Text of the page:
US Bearings and Drives, the Portland, Oregon-based division of The BC Bearing Group of Burnaby, B.C., has acquired the assets of Besco Inc. (Bearing Engineering Supply Company) of Seattle. The 56-year old Besco operates a branch in Seattle, Wash., and two in Alaska. US Bearings and Drives has 13 branches in Washington, Oregon, California, Montana and Arizona, reports president Scott A. MacPherson.

Canadian Pacific Railway, Calgary, plans to outsource more of the supervision of its locomotive repair and maintenance, leaving less than one quarter of its 1,600 locomotives being maintained directly under the railway’s supervision. Existing arrangements are being expanded with General Electric Transportation Systems and the diesel division of General Motors of Canada. It also is adding a field maintenance and repair arrangement with OmniTrax Locomotive Canada, an engine leasing and repair company. Ed Dodge, executive vice-president of operations, says that since CPR began outsourcing its repair supervision, locomotive uptime has increased 30 per cent. Most of the existing maintenance staff will remain CPR employees, with work continuing to be done at the railway’s own facilities.

A Newfoundland supplier of industrial and safety products is expanding. Murray Industrial of St. John’s has announced it is acquiring a 50 per cent equity interest in W&A Moir, a Dartmouth, N.S.-based industrial supplier with additional offices in Halifax, N.S., and Saint John, N.B. The acquisition provides an opportunity for Murray to build on its business in the offshore oil and gas industry.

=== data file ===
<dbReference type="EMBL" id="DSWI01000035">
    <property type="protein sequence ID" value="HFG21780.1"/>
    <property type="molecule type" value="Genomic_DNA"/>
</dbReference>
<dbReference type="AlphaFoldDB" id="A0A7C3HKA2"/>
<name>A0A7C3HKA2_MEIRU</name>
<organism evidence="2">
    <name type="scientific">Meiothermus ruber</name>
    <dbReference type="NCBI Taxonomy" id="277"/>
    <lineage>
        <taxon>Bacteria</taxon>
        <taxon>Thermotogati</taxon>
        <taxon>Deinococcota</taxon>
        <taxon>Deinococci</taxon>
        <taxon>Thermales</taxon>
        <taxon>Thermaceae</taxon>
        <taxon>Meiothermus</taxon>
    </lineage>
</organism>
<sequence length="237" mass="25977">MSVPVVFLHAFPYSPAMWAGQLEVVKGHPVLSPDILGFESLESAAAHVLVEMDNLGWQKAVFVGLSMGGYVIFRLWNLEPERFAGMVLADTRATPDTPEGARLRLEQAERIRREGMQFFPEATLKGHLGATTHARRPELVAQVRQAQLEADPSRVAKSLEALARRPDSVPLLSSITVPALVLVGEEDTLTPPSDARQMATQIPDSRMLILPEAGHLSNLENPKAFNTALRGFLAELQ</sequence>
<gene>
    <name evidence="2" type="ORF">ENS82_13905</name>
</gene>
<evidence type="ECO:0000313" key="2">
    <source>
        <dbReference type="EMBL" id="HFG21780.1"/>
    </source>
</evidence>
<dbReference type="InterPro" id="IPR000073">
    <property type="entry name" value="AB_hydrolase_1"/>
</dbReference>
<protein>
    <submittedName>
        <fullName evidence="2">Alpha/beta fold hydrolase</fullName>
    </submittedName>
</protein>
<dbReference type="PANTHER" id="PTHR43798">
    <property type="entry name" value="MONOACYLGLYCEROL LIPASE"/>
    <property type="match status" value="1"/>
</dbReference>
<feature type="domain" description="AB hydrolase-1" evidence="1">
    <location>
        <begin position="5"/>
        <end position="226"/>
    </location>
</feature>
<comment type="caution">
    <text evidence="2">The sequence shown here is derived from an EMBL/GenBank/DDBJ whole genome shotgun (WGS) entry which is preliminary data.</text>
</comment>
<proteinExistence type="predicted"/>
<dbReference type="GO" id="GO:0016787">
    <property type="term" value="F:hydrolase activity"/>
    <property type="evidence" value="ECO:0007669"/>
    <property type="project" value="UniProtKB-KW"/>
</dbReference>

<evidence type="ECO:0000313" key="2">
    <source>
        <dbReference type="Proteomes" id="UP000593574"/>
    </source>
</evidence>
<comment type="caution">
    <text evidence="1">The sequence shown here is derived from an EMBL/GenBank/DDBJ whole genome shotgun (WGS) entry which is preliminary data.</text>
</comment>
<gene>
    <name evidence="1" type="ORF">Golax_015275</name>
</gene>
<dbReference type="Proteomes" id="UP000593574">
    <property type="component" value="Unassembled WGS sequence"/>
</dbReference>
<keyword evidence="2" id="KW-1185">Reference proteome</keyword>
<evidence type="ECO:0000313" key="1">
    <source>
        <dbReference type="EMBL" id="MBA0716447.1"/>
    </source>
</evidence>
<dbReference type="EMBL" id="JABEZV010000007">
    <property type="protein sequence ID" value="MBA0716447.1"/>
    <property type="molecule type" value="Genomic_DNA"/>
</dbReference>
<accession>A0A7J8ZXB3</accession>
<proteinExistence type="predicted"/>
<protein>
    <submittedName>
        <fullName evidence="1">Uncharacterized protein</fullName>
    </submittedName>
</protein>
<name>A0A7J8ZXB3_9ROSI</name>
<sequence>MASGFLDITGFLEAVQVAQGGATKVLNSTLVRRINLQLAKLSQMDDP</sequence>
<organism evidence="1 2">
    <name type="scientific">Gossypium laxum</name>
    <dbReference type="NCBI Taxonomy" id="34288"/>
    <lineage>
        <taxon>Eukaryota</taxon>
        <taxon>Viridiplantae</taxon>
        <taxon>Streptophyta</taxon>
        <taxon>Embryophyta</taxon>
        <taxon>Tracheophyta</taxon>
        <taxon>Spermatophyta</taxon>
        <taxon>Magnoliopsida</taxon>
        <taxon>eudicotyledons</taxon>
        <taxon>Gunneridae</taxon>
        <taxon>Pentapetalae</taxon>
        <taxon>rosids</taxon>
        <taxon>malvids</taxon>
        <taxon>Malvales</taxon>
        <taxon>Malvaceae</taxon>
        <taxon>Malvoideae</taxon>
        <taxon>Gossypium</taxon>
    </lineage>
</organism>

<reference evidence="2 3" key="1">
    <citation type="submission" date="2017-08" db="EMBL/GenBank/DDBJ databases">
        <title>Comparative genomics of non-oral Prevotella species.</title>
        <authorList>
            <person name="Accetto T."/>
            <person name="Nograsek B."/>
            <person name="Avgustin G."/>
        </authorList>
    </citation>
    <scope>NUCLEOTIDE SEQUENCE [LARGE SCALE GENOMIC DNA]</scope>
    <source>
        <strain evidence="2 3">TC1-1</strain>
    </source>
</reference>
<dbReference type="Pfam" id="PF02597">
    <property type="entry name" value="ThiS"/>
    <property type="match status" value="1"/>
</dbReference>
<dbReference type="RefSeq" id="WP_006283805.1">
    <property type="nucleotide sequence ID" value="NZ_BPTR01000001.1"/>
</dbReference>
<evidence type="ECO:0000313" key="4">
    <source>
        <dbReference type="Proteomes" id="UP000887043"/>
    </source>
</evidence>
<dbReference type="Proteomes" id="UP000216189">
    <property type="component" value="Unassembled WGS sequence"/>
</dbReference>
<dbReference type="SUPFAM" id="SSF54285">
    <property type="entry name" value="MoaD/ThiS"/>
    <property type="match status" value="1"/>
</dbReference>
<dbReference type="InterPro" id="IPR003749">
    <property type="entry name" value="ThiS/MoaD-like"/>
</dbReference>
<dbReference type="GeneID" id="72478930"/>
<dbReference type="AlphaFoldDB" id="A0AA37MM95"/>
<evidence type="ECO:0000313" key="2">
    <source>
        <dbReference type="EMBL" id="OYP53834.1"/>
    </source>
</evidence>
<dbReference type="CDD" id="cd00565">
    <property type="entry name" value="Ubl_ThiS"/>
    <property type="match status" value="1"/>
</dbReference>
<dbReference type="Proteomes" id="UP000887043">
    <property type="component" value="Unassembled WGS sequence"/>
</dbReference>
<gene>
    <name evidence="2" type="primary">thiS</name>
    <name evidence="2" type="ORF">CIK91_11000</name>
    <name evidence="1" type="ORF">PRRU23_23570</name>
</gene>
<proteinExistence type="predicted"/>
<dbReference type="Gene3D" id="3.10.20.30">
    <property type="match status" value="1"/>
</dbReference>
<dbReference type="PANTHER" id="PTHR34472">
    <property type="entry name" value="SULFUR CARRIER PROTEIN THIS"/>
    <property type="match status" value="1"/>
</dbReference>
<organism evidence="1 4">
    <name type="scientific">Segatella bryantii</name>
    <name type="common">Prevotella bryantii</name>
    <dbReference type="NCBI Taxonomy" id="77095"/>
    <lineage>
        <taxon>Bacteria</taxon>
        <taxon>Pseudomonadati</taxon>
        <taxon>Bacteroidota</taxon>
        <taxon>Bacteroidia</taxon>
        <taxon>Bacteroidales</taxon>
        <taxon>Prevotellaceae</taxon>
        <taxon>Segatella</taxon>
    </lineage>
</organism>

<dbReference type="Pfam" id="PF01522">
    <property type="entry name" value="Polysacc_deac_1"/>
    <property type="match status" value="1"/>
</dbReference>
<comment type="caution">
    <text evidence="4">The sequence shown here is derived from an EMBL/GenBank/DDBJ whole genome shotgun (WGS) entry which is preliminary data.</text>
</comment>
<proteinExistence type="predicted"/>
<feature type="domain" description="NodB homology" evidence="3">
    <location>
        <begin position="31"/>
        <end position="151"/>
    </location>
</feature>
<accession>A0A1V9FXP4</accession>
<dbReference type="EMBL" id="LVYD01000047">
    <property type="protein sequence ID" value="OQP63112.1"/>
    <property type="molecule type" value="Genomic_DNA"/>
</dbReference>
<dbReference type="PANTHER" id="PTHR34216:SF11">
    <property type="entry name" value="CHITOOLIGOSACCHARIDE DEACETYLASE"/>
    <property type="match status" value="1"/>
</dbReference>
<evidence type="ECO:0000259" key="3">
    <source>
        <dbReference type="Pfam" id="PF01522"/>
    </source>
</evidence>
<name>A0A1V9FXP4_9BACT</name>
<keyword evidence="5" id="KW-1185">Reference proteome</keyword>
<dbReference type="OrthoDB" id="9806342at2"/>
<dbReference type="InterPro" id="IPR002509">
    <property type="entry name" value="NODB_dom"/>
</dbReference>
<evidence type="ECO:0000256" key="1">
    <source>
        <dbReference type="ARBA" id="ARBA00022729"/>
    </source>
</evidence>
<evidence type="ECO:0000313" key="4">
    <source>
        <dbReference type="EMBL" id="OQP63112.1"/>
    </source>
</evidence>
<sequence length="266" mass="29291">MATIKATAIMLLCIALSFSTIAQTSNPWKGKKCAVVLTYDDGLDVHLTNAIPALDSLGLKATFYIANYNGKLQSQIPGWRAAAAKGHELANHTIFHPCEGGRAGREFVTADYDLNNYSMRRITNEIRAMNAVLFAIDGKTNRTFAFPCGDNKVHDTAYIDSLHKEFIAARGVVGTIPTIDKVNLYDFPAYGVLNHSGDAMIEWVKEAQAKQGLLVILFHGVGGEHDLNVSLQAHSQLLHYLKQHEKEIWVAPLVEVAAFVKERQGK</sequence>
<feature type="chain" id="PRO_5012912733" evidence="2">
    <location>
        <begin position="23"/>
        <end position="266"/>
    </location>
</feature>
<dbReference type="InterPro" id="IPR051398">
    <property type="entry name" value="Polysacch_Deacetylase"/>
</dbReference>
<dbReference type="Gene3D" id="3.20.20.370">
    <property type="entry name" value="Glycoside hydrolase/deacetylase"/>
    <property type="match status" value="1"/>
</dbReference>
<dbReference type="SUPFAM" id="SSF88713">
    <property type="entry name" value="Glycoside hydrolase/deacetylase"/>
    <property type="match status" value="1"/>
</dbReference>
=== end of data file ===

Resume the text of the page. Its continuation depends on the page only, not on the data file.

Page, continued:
Emerson Power Transmission of Ithaca, N.Y., has announced that it has completed the consolidation of Emerson’s gearing brands under the EPT organization. EPT adds the US Gearmotor brand of gearing products to its gearing portfolio, which includes Browning brand helical and bevel speed reducers and gearmotors, and planetary speed reducers, as well as Morse brand worm gear reducers and mitre boxes. For additional details, request a copy of Form 8712, EPT Gearing Products, from Emerson Power Transmission, 620 S. Aurora Street, Ithaca, NY 14850; tel. (606) 564-2084; fax (606) 564-2239; or visit the company’s web site at www.emerson-ept.com and click on Products.

Software Integration Services, an application service provider based in Edmonton, Alta., has introduced HoundWare Online, an Internet-accessible version of HoundWare software, for asset management in the industrial sector. Features of this system include data stored and backed up on a secure server, software that is accessible from anywhere in the world where Internet access is available, ongoing technical support and a user-friendly interface. For more information, contact Software Integration Services, 17707 – 105 Ave., Edmonton, AB T5S 1T1; tel. (780) 454-3001; fax (780) 454-3096; toll-free (800) 387-8665; e-mail: info@sisltd.com; web site: www.sisltd.com